See above. Hayes Carll is the transmutable jester whose incisive songs and funky beats play as well in shitkicker bars as they do hippie festivals, somewhere as organic as American Public Radio’s “Mountain Stage” concert series and middle America as “The Tonight Show With Jay Leno.” Maybe it’s the influences – Kerouac, Dylan, Guy Clark, John Prine, Hubbard… Maybe it’s the fact that somebody has to say something… Maybe it’s just the fact that some people are born to play…

But for whatever reason, twelve years into a recording career, Hayes Carll shows no signs of having arrived at his creative apex. Each album expands on his already extreme vintage country, extreme thumping bad road boogie, extreme heartbroken ache – and finds new ways to take on the fate of the nation. Whether it’s the GI protagonist in the propulsive title track of KMAG YOYO, the train wreck objet d’amour of “Drunken Poet’s Dream,” also recorded by Hubbard, the road warrior of both “I Got A Gig” and “Little Rock” or the stoner liberal and the uptight Republican vixen of “Another Like You,” Carll paints vivid pictures of humanity as it really is.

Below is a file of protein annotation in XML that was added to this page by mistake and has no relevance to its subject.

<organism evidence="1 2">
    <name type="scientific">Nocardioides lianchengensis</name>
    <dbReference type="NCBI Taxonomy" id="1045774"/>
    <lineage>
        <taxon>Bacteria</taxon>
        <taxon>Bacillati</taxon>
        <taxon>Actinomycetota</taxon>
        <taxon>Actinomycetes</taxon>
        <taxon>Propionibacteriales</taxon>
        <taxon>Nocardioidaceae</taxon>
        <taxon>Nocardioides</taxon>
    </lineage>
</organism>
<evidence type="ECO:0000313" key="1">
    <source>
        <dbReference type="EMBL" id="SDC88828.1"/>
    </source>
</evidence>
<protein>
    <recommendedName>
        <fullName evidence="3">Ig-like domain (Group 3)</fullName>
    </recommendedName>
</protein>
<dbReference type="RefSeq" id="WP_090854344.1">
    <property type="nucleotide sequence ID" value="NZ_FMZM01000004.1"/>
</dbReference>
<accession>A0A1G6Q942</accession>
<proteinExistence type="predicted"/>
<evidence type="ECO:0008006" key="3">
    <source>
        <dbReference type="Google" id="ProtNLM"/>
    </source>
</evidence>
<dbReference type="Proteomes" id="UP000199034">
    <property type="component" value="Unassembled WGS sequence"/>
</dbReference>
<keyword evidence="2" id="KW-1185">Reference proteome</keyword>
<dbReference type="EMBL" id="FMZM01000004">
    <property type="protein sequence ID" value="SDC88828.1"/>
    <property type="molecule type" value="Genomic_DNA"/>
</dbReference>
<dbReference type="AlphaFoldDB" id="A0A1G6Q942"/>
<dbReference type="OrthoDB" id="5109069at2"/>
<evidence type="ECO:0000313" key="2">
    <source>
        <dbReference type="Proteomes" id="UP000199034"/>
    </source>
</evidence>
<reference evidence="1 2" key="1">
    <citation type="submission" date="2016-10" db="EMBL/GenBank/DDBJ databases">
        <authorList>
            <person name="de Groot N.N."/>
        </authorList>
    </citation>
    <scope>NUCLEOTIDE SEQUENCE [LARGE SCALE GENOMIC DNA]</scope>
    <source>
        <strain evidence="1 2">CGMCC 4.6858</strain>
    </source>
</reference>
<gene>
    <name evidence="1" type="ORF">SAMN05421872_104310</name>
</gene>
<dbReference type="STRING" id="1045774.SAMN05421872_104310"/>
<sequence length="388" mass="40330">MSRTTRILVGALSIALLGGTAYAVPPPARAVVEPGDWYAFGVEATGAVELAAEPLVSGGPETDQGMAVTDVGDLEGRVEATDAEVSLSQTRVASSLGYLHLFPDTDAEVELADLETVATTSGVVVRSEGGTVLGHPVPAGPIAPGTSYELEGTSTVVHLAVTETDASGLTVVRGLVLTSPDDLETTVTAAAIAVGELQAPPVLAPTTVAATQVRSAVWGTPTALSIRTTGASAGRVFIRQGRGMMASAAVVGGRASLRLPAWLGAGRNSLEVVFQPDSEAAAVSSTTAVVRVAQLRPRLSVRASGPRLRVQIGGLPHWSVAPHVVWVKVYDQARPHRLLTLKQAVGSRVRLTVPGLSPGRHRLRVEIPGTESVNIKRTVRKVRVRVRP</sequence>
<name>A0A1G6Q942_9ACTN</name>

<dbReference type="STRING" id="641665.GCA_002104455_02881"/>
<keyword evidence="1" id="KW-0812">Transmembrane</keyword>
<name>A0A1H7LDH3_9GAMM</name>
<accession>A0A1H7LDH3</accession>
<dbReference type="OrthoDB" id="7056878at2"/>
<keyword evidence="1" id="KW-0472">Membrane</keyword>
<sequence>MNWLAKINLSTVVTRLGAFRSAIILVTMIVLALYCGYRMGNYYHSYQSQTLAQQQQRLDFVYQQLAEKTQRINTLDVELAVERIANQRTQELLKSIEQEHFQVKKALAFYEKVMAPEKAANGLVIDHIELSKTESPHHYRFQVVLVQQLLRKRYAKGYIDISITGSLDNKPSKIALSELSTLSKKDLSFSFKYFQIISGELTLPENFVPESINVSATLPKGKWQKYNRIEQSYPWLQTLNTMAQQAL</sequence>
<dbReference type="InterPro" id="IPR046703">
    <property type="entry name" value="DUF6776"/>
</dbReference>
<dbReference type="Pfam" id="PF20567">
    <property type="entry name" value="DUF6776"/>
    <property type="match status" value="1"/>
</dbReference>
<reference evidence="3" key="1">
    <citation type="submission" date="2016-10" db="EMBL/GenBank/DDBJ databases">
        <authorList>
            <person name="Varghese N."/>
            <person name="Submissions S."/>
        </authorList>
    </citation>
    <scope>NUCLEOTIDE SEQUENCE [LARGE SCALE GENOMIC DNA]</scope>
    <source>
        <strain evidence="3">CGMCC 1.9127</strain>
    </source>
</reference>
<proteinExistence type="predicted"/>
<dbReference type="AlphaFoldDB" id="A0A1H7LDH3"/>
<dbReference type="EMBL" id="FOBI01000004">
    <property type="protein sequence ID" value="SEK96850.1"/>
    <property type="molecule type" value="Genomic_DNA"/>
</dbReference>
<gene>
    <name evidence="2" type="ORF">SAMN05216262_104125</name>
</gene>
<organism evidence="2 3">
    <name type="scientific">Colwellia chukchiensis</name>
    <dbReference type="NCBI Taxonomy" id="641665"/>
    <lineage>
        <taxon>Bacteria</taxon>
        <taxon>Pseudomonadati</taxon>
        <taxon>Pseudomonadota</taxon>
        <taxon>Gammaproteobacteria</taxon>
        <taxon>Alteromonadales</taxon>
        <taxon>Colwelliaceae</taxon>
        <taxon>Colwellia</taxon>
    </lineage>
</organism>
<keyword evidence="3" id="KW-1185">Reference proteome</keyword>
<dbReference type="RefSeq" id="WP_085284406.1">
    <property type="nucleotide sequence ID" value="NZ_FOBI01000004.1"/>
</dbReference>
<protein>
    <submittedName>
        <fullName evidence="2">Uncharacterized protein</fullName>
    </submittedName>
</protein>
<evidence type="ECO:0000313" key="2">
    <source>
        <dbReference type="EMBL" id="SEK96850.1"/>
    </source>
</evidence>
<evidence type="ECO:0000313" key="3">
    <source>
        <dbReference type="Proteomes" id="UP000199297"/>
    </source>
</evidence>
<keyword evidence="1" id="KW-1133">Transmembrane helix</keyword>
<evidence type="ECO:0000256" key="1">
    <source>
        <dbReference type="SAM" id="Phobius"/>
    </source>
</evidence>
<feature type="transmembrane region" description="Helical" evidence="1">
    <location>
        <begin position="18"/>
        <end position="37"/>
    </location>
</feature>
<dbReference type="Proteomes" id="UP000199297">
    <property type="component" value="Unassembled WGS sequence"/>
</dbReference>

Thick-headed. Avaricious. Squalid. Hungry. Angry. Getting by.

Like so many Texans before him, there’s no agony in the ecstasy – just the wonder of capturing the perfect character in the song. When you’re 6 beers down on a 12 pack night, you know Hayes Carll understands. At a time like that – whether in your own backyard or some jam-packed bar – that’s the best kind of friend to have.